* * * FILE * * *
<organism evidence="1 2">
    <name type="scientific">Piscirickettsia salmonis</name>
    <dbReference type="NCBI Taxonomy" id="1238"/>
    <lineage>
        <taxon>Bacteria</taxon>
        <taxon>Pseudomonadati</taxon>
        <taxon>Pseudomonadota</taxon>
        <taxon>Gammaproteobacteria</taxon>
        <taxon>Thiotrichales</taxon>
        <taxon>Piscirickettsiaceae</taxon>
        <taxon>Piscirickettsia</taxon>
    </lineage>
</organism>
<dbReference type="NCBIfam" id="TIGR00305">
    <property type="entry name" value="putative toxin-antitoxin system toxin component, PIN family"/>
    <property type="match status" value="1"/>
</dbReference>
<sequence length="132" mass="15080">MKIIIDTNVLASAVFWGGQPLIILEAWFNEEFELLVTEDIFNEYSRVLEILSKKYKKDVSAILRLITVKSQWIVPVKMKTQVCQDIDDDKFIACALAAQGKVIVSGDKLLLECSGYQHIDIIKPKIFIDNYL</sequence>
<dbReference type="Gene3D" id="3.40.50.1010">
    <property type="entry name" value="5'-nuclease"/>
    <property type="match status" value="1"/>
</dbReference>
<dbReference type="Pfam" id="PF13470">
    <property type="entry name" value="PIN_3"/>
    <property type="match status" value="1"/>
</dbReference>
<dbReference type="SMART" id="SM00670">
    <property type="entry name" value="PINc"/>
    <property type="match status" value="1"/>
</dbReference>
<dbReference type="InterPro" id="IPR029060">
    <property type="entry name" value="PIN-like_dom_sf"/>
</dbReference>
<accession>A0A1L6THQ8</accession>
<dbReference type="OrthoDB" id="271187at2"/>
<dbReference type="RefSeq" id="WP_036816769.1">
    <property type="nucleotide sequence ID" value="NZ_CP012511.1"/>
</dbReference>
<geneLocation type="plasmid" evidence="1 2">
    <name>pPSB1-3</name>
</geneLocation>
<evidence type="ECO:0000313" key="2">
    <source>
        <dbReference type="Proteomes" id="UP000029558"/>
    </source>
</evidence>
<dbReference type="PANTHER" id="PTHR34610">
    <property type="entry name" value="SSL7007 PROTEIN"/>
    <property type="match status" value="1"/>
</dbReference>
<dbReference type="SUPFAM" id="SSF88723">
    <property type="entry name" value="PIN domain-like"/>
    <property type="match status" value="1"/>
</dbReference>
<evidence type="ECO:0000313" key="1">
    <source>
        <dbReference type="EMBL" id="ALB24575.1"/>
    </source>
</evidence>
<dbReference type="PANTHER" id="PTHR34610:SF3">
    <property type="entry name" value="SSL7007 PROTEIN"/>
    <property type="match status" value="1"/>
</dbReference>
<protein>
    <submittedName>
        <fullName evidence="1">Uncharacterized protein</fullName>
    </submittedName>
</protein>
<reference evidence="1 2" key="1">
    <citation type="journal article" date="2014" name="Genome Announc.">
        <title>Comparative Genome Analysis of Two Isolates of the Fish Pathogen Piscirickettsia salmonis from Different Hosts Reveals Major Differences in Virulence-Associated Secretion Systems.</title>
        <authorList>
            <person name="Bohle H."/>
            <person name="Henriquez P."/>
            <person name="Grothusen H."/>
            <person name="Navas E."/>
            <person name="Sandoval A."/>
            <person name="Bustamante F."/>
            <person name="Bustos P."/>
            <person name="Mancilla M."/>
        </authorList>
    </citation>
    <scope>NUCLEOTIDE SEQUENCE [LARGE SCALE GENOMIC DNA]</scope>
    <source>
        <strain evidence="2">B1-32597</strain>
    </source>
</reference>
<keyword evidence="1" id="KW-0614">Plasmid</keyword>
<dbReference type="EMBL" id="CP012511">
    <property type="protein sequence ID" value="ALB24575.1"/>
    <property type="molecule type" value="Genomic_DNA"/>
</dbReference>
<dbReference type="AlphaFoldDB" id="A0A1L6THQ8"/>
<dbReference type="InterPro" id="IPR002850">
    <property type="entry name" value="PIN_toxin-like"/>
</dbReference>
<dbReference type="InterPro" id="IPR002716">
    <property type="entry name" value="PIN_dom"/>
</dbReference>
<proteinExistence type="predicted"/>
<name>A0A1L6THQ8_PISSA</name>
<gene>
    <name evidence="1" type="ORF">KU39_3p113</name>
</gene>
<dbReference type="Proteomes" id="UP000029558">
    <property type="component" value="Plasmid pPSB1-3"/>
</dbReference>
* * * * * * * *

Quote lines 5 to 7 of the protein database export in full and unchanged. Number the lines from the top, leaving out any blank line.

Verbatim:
        <taxon>Bacteria</taxon>
        <taxon>Pseudomonadati</taxon>
        <taxon>Pseudomonadota</taxon>